If peace officers make a warrantless entry into a suspect’s home for a traffic offense even though they didn’t see the offense and don’t have a reasonable belief that the suspect is injured, have they violated the Fourth Amendment?
Police were dispatched to a Cleveland neighborhood because a neighbor heard a loud boom about 12:40 a.m. and then saw Kelly Lynch’s car smashed into a tree. The neighbor reported a large amount of damage to the front of the vehicle. He also told police he spoke to Lynch, who indicated that she didn’t need any assistance, got back into her car, and drove away. Officers used the neighbor’s description of the vehicle and later found a brown Toyota with front-end damage and deployed air bags in the driveway of a nearby home. The back door of the home was open, but the screen door was closed. The officers could see Lynch in the kitchen, and they heard her say, “Oh, boy. I’m okay. I’m inside my house.” One officer stepped inside the home without first getting Lynch’s permission. The officers asked her if she was okay and then asked her to step out of the house. Once outside, they asked Lynch about her car, but she denied being involved in any kind of accident. Officers smelled alcohol on Lynch’s breath. Lynch was arrested on suspicion of OVI, leaving the scene of an accident, and failure to control. She filed a motion to suppress based on a warrantless search and seizure.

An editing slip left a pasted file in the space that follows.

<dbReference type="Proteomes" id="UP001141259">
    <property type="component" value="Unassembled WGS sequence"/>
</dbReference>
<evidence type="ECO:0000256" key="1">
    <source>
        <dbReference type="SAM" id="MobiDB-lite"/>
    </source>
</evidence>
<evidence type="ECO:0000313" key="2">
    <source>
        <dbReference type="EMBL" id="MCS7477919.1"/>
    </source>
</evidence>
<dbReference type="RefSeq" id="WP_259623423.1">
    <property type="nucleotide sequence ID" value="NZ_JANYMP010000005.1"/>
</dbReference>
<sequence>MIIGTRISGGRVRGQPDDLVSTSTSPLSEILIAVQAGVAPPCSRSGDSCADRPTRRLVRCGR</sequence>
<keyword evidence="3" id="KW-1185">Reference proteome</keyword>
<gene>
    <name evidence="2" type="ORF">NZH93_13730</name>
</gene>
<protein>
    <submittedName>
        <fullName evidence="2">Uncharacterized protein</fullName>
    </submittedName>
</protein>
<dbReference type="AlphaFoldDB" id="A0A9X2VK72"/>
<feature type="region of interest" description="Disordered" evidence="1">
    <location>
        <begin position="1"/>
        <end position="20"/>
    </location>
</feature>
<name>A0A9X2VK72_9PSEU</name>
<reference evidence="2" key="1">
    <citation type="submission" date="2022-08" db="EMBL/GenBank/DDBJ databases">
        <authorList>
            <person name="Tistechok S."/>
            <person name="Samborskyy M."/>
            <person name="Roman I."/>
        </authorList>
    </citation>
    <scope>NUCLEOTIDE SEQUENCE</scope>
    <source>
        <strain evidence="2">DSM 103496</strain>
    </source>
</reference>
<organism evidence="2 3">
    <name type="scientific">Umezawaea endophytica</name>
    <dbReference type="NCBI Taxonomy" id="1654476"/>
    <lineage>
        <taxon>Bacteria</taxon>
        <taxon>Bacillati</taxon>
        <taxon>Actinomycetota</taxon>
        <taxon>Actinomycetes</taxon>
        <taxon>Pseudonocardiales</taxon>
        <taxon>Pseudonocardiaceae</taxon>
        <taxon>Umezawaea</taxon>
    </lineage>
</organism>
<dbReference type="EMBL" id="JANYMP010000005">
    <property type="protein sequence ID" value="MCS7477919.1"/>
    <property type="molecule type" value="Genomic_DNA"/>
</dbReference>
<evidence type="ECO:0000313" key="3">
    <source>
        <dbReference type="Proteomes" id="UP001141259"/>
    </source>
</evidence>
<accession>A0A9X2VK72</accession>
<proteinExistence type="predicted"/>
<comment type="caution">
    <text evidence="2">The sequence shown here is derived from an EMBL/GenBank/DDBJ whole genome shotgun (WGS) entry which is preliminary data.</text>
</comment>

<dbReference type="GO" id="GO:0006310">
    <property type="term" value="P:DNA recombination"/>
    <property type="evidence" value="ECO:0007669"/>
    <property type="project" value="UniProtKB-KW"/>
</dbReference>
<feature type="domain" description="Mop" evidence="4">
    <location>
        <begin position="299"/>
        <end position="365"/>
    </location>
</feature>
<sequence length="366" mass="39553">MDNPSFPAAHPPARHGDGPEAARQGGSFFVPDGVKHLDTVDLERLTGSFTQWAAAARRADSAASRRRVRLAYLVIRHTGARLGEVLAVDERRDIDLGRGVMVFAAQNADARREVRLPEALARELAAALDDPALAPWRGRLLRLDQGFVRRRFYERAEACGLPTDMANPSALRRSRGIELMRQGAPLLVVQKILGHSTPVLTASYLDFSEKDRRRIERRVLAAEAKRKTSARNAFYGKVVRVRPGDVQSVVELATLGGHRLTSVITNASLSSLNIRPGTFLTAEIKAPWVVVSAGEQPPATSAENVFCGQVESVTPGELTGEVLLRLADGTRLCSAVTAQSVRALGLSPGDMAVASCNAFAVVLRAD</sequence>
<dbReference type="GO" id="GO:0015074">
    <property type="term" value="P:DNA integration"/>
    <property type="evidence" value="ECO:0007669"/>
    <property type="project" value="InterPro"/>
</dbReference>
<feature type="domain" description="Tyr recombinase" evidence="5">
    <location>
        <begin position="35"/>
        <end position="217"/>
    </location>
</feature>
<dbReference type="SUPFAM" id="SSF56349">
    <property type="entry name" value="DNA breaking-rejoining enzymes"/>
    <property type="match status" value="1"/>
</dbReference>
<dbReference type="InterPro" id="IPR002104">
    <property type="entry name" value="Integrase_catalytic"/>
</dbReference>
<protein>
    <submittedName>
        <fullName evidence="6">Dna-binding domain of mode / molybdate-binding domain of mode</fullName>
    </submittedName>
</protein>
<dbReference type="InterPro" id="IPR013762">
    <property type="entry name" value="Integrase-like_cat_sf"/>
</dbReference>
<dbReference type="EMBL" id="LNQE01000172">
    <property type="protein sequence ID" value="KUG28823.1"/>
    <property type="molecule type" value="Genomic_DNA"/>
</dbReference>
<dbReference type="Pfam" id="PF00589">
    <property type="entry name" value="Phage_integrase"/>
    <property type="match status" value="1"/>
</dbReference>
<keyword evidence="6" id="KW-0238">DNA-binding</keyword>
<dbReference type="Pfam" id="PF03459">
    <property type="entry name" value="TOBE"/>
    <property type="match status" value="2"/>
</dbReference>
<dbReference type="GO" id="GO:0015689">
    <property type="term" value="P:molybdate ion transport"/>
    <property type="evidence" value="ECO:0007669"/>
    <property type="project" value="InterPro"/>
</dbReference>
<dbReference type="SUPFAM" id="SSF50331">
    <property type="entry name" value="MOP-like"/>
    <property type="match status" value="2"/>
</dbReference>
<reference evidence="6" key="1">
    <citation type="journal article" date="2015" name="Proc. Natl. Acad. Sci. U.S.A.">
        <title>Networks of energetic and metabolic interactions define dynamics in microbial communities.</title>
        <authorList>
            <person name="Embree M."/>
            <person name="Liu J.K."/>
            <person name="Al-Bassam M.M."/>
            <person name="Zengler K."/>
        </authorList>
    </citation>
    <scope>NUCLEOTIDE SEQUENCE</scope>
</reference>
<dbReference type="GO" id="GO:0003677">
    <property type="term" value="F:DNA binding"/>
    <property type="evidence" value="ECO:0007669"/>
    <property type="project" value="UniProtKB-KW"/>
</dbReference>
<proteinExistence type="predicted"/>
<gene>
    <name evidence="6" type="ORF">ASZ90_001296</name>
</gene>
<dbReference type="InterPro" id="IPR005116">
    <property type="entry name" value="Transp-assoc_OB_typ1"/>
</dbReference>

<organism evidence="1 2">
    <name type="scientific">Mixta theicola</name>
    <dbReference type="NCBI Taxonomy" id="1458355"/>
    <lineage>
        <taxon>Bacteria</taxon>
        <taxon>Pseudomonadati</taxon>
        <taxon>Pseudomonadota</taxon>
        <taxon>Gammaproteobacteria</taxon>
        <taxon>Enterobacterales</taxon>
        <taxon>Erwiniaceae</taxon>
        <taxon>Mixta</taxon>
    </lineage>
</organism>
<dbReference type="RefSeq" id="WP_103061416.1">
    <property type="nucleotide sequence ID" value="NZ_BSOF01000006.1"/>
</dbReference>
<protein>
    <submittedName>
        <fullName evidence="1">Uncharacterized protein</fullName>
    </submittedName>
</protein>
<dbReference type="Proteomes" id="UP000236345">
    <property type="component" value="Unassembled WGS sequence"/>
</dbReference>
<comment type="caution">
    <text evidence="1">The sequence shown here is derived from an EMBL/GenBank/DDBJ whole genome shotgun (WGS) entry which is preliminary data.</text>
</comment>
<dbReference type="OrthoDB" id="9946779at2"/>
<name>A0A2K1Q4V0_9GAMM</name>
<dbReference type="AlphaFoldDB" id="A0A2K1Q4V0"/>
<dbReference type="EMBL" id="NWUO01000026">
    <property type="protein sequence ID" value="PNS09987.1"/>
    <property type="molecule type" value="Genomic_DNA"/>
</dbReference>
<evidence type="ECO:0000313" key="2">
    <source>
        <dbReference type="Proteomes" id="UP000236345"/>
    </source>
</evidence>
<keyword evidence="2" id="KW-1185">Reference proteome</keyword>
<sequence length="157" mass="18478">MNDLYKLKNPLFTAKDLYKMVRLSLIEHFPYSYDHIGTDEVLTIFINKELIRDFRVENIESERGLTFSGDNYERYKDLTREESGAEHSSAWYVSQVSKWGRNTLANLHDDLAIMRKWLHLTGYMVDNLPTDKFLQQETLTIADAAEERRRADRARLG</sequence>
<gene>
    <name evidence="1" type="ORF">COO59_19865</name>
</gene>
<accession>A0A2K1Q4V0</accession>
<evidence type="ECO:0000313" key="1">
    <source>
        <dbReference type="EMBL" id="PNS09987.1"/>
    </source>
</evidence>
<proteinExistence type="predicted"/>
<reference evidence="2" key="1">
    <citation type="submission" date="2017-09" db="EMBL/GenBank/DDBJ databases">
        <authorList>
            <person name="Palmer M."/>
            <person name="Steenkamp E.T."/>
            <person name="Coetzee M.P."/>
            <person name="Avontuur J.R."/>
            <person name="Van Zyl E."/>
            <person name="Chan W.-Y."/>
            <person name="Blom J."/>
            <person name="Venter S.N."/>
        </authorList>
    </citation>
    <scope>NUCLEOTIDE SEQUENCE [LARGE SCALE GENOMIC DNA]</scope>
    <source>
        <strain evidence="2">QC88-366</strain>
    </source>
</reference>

Why this case is important:
The court suppressed the evidence because the officers entered Lynch’s home without a warrant or consent. Warrantless entry into a home should be severely restricted when only a minor offense has been committed. And a search without a warrant is not justified unless an exception applies. Here, neither the “hot pursuit” exception nor the exigent circumstances exception justifies the officers’ entry into Lynch’s home. For the “hot pursuit” doctrine to apply, a peace officer must witness a suspect commit an offense in a public place and then flee into a private place. But the officers didn’t witness the collision; they only learned of it from a neighbor.
And the exigent circumstances exception doesn’t apply, either, because warrantless entry under this exception is allowed only when law enforcement has compelling reasons or exceptional circumstances. Here, the officers believed they had found the suspect who had the accident, Lynch, and saw her inside her home, appearing to be fine. The neighbor who reported the accident also said that Lynch told him she felt fine. There was no emergency of “life or limb” that would have permitted the officers to enter Lynch’s home without a warrant.
Keep in mind:
Both the “hot pursuit” and exigent circumstances exceptions can still apply to misdemeanor offenses; it all depends on the totality of the circumstances. But you must actually witness the fleeing suspect commit the offense, or there must be a serious emergency that would justify not obtaining a warrant.
Visit the Eighth District Court of Appeals
website to view the entire opinion.